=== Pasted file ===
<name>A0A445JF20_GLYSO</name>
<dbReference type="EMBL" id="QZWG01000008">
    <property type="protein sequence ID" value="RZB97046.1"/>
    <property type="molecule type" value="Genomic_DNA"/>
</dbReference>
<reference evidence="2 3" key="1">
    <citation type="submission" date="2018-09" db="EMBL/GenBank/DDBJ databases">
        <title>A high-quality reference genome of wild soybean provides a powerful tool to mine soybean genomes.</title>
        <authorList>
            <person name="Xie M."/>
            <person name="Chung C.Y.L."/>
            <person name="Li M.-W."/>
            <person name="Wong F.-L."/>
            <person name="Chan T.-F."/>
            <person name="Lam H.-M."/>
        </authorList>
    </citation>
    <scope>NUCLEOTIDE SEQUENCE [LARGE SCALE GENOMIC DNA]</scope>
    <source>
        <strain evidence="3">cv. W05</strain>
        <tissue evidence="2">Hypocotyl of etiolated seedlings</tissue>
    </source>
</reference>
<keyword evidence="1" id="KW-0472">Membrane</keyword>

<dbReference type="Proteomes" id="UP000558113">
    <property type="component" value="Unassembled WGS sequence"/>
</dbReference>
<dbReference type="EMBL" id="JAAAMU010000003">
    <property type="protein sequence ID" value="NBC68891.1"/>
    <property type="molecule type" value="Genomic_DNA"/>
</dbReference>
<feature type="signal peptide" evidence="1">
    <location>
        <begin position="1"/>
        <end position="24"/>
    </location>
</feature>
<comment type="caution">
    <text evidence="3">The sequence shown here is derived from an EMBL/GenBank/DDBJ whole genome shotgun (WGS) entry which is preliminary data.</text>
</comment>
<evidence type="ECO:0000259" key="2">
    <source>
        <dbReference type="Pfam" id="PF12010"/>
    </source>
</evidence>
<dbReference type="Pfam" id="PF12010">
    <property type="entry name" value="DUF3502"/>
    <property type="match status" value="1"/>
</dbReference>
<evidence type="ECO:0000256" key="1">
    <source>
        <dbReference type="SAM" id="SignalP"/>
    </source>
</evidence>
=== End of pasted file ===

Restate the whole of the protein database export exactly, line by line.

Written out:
<name>A0A445JF20_GLYSO</name>
<dbReference type="EMBL" id="QZWG01000008">
    <property type="protein sequence ID" value="RZB97046.1"/>
    <property type="molecule type" value="Genomic_DNA"/>
</dbReference>
<reference evidence="2 3" key="1">
    <citation type="submission" date="2018-09" db="EMBL/GenBank/DDBJ databases">
        <title>A high-quality reference genome of wild soybean provides a powerful tool to mine soybean genomes.</title>
        <authorList>
            <person name="Xie M."/>
            <person name="Chung C.Y.L."/>
            <person name="Li M.-W."/>
            <person name="Wong F.-L."/>
            <person name="Chan T.-F."/>
            <person name="Lam H.-M."/>
        </authorList>
    </citation>
    <scope>NUCLEOTIDE SEQUENCE [LARGE SCALE GENOMIC DNA]</scope>
    <source>
        <strain evidence="3">cv. W05</strain>
        <tissue evidence="2">Hypocotyl of etiolated seedlings</tissue>
    </source>
</reference>
<keyword evidence="1" id="KW-0472">Membrane</keyword>

<dbReference type="Proteomes" id="UP000558113">
    <property type="component" value="Unassembled WGS sequence"/>
</dbReference>
<dbReference type="EMBL" id="JAAAMU010000003">
    <property type="protein sequence ID" value="NBC68891.1"/>
    <property type="molecule type" value="Genomic_DNA"/>
</dbReference>
<feature type="signal peptide" evidence="1">
    <location>
        <begin position="1"/>
        <end position="24"/>
    </location>
</feature>
<comment type="caution">
    <text evidence="3">The sequence shown here is derived from an EMBL/GenBank/DDBJ whole genome shotgun (WGS) entry which is preliminary data.</text>
</comment>
<evidence type="ECO:0000259" key="2">
    <source>
        <dbReference type="Pfam" id="PF12010"/>
    </source>
</evidence>
<dbReference type="Pfam" id="PF12010">
    <property type="entry name" value="DUF3502"/>
    <property type="match status" value="1"/>
</dbReference>
<evidence type="ECO:0000256" key="1">
    <source>
        <dbReference type="SAM" id="SignalP"/>
    </source>
</evidence>